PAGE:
Tuesday, July 17, 2012

All That Glitters Here is Glass

The red 'floral' is in fact a glass structure.

I am now in Seattle awaiting the arrival of the twins, and it was determined that an afternoon meeting up with an Intender friend was a safe bet, so my Intender buddy and I agreed upon the Seattle Center where the Space Needle and other entertainments are located... where we decided upon the Chihuly Garden and Glass exhibits and ended up having lunch at the Collection Cafe which features a huge variety of things that Dale Chihuly has collected - everything from Mexican ashtrays to accordions. Plus the food was promised to be delicious, and it was, too.

Following are some of the incredible blown glass displays that are both inside and outside, some of which have been shown in other parts of the world at one time or another.

Neon gasses added make this a dramatic display of glass.
The artist's fascination with native American art is shown.

Formerly an instructor at the Rhode Island School of Design, Chihuly collaborated with James Carpenter in 1971 to do glass in botanical designs. Thus evolved the "Glass Forest" which shows the delicate lines of growing things. Once out in the Glass Garden you can see many shapes imitating nature and the botanical additions make the stroll underneath the Space Needle quite fascinating.

The second 'room' is called the Northwest Room as it demonstrates the influence of the native Americans pottery and weaving on the work of Chihuly, who was born in Washington. The shapes and colors of the glass displayed mimic those of the early potters and weavers, much like glass that might have been tossed against the Pacific shores and then polished by the finder, in some of the pieces.

There was so much to see and there were a lot of people standing and walking so that it was sometimes a distraction to focus on one area over another. This entire collection is much more than just a display of glass art, but shows how the artist grew in his understanding of the medium, and how he literally stretched both the boundaries of the glass and the ways it could be presented.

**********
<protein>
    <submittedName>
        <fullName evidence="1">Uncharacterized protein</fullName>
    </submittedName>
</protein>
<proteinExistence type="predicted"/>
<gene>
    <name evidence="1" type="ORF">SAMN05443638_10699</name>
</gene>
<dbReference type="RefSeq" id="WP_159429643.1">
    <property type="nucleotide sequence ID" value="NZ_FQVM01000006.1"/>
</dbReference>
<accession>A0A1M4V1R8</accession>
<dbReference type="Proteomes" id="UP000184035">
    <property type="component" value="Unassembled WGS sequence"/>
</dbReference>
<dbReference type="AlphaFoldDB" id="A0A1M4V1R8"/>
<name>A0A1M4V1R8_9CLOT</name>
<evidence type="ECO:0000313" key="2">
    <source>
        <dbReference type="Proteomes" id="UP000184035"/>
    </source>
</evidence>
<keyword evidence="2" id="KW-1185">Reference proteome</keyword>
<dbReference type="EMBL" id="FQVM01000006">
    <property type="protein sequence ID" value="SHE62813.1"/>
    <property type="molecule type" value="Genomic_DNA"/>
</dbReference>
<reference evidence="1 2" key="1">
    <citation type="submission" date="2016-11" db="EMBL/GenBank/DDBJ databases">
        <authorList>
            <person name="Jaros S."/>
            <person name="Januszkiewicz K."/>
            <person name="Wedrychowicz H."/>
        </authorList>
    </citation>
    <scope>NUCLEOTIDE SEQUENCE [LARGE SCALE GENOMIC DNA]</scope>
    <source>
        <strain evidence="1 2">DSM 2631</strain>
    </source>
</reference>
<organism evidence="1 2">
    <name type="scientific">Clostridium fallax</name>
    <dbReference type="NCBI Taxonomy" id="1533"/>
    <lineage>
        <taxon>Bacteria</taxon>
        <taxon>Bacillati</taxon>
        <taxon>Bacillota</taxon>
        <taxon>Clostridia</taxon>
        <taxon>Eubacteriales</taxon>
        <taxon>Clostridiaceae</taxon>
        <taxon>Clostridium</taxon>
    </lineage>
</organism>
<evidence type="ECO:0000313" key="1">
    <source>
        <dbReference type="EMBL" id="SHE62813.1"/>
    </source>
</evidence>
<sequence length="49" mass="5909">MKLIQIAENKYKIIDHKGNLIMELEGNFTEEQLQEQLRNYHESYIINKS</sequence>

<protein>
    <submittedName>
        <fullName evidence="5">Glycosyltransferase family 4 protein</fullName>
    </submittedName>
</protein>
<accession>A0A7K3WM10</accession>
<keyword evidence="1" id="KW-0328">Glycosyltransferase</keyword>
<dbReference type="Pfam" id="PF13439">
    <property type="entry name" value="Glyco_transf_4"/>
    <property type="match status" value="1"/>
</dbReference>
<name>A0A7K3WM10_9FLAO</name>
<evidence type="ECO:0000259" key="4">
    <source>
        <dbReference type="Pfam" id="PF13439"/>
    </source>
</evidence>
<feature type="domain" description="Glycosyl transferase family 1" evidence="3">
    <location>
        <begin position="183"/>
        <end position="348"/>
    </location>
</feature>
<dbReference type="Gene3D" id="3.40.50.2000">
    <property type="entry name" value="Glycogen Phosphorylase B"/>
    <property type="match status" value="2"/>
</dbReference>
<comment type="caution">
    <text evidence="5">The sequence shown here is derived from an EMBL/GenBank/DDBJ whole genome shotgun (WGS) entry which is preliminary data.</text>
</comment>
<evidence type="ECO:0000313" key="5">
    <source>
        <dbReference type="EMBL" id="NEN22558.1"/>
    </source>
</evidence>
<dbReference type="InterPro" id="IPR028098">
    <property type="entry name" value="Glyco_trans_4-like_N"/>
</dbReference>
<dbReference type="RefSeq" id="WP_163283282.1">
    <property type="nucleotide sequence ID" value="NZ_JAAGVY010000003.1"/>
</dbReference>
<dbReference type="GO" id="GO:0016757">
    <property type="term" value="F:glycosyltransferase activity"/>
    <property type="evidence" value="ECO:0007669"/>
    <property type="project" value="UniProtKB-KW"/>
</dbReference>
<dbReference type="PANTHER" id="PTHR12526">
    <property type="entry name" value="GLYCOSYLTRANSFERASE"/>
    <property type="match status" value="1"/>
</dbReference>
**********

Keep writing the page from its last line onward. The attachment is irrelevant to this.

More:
Here is a glass ceiling you might not want to break through!
Passing through the spaces there was a room (Persian Ceiling) devoted to glass as a ceiling -- I loved it! If ever I have a chance to build a space where light can enter from above, this is something I will do. Although this had commercial lighting above, I can imagine such a space where the changing light would be an advantage.

In the "Mille Fiori" room, the colors of the glass against the black walls and mirrored bases was so dramatic that one simply had to sit down and let all the colors wash over and through the eyes. There was some 50's music playing in the background which I found somewhat distracting, however. 

The name for the room comes from the Italian meaning 'thousands of flowers' inspired by the artist's mother's garden. First exhibited in 2003 at the Tacoma Art Museum, this display features many of the varieties of Chihuly's works. The techniques used relied more on gravity, fire and centrifugal force for this collection.
After the loss of sight in one eye and a shoulder problem, Chihuly turned more of his work over to the team and used his artistic drawings to convey his objectives. But in 1992, during a solo exhibition at the Seattle Art Museum, he determined that a space was missing something and he created what has become one of his most impressive series, the chandeliers. In 1995-96 in the Chihuly Over Venice presentation, he hung thirteen of them throughout the city with the final 14th juxtaposed with the Palazzo Ducale Tower's ancient one. Those shown here are either from that event or were inspired by it.

Green glass chandelier
Close-up of white chandelier
Red-orange glass chandelier

The Macchia Forest with four foot bowls of color!
Inside of one of the bowls in the Macchia Forest.
Hanging floral in glass inside the glass conservatory.
The "Macchia Forest" is a collection of huge bowls four feet in diameter utilizing all 300 colors of the hotshot. The variations in color are also achieved by rolling the molten glass in shards of colored glass while blowing it.

We took our break for lunch and then continued afterwards by going into the glass conservatory which houses an enormous floral display in glass suspended from the ceiling. You can see the Needle just outside.

I wanted to show you all the details of this incredible display but I have to leave room for your 'dessert' which is the garden outside.

Did you see the dark orbs that might be slick seals just under the log?
There was so much to see, and I took over 175 photos, but cannot possibly show them all here. I may post them to another site where you can see them, if interested, so if you are a follower, you will be notified of the link. I was so impressed with the landscaping being complimentary to the glass art.
Notice the colored tree bark and the flowers ...
Here, near the end are these precious flutes of blue, like some unearthly forest flower only waiting to offer up a scent that tricks the senses...
Near the exit, blue flutes on tall stalks...
There was more to be seen at this Center, but our eyes were satiated with all the colors and shapes so we opted to leave, but on the way out I saw this weird collection of colors and shapes from the IMAX building and other displays... it's another form of art, don't you think?
Metallic tiles create color on a Center building.

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